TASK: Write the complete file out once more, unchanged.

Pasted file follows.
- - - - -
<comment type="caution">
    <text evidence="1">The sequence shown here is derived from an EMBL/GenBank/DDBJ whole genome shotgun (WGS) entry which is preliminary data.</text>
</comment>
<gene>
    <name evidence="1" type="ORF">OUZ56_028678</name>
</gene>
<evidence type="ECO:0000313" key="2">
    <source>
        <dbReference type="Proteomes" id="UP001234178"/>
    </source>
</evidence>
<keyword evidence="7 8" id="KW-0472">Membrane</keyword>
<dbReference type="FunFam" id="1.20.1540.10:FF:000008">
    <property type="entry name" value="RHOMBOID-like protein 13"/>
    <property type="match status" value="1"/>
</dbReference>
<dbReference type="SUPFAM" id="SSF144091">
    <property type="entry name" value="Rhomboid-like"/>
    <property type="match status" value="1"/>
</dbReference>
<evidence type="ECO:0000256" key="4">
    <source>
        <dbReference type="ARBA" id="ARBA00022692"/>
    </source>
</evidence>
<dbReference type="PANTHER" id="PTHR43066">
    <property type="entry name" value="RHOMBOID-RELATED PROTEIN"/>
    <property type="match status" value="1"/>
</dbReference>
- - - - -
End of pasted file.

<comment type="caution">
    <text evidence="1">The sequence shown here is derived from an EMBL/GenBank/DDBJ whole genome shotgun (WGS) entry which is preliminary data.</text>
</comment>
<gene>
    <name evidence="1" type="ORF">OUZ56_028678</name>
</gene>
<evidence type="ECO:0000313" key="2">
    <source>
        <dbReference type="Proteomes" id="UP001234178"/>
    </source>
</evidence>
<keyword evidence="7 8" id="KW-0472">Membrane</keyword>
<dbReference type="FunFam" id="1.20.1540.10:FF:000008">
    <property type="entry name" value="RHOMBOID-like protein 13"/>
    <property type="match status" value="1"/>
</dbReference>
<dbReference type="SUPFAM" id="SSF144091">
    <property type="entry name" value="Rhomboid-like"/>
    <property type="match status" value="1"/>
</dbReference>
<evidence type="ECO:0000256" key="4">
    <source>
        <dbReference type="ARBA" id="ARBA00022692"/>
    </source>
</evidence>
<dbReference type="PANTHER" id="PTHR43066">
    <property type="entry name" value="RHOMBOID-RELATED PROTEIN"/>
    <property type="match status" value="1"/>
</dbReference>